Typically, a prosecutor-led diversion program includes a business process whereby individuals are screened for diversion eligibility and offers are made to eligible individuals or their legal counsel. That process will identify when such screening occurs, who within the prosecutor’s office is responsible for making the eligibility decision, what information is considered, and how diversions offers are conveyed. Potential participants may be identified by prosecutors, law enforcement officers, judicial officers or court staff, or defense counsel. Such participants may be identified at the point of arrest or police contact, at in-custody booking, at arraignment, or at any point up to adjudication of the case. Decisions regarding diversion offers may also be informed by the results of risk and needs assessment tools that are administered.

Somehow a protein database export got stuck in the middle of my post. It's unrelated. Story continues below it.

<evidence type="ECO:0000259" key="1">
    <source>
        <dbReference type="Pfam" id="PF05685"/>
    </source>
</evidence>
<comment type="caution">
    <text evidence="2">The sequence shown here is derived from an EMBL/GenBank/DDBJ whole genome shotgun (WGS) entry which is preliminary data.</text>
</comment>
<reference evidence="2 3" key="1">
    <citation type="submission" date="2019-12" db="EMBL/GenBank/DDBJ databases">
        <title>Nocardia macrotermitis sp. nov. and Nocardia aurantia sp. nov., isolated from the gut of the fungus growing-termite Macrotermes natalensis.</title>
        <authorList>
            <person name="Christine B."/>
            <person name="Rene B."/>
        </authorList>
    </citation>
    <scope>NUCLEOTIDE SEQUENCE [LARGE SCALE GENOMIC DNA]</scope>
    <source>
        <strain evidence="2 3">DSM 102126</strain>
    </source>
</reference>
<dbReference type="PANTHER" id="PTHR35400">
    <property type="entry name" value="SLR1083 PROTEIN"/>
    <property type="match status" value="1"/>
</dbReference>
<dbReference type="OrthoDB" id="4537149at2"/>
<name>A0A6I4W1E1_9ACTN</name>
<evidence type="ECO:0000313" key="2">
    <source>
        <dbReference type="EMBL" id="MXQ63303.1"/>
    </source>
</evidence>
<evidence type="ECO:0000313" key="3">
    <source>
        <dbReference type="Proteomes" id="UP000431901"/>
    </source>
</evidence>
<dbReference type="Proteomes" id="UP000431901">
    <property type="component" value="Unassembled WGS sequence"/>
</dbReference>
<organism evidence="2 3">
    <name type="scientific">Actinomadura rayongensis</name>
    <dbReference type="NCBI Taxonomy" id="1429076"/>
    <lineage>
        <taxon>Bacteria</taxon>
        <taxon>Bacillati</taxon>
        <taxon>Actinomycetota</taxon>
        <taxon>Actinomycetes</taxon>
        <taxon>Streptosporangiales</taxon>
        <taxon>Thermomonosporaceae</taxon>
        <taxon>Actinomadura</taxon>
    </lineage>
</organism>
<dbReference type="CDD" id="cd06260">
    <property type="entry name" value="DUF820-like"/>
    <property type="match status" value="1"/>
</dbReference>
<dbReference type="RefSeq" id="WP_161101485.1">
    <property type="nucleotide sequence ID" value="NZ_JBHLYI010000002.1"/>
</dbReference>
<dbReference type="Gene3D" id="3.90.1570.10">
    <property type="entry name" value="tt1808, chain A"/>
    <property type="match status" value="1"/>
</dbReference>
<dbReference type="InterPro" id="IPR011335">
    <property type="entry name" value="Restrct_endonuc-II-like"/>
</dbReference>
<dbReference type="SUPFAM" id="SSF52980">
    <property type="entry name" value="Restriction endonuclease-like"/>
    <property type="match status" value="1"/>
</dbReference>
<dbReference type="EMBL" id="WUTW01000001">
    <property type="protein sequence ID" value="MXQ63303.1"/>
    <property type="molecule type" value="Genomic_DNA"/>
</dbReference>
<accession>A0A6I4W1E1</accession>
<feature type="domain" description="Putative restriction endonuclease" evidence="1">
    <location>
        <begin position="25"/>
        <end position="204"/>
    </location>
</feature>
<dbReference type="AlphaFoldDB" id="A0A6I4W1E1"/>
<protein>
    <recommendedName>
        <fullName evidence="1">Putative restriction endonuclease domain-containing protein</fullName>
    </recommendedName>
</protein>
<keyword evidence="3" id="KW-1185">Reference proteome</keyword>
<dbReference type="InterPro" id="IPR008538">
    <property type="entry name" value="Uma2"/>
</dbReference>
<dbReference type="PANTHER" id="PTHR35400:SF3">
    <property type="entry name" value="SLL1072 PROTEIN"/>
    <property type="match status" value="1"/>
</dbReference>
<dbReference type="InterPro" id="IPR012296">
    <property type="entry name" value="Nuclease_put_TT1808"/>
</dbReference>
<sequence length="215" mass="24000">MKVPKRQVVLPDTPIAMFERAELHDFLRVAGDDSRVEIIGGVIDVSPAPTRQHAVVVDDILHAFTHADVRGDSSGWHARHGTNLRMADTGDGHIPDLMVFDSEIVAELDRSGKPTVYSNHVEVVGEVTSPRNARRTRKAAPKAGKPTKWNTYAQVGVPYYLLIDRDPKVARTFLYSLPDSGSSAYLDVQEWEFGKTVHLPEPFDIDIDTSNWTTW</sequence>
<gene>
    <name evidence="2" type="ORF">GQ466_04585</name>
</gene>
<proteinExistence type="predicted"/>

In developing such processes, prosecutors should develop the means to screen both in custody and out-of-custody individuals. In larger jurisdictions, the process of screening and making diversion offers should be consolidated within a finite number of prosecutors within the office to insure program knowledge and consistent application of the eligibility standards. Such decisions are usually assigned to individuals assigned to the charging and case review function within the office. Eligibility decisions should be made and conveyed at the earliest point practicable so as to maximize system resource savings. If a screening tool is to be used, prosecutors should identify and partner with the entities that will be responsible for scoring such tools (pretrial services, a non-profit agency, prosecutor’s office staff) and providing for screening for both in and out-of-custody individuals.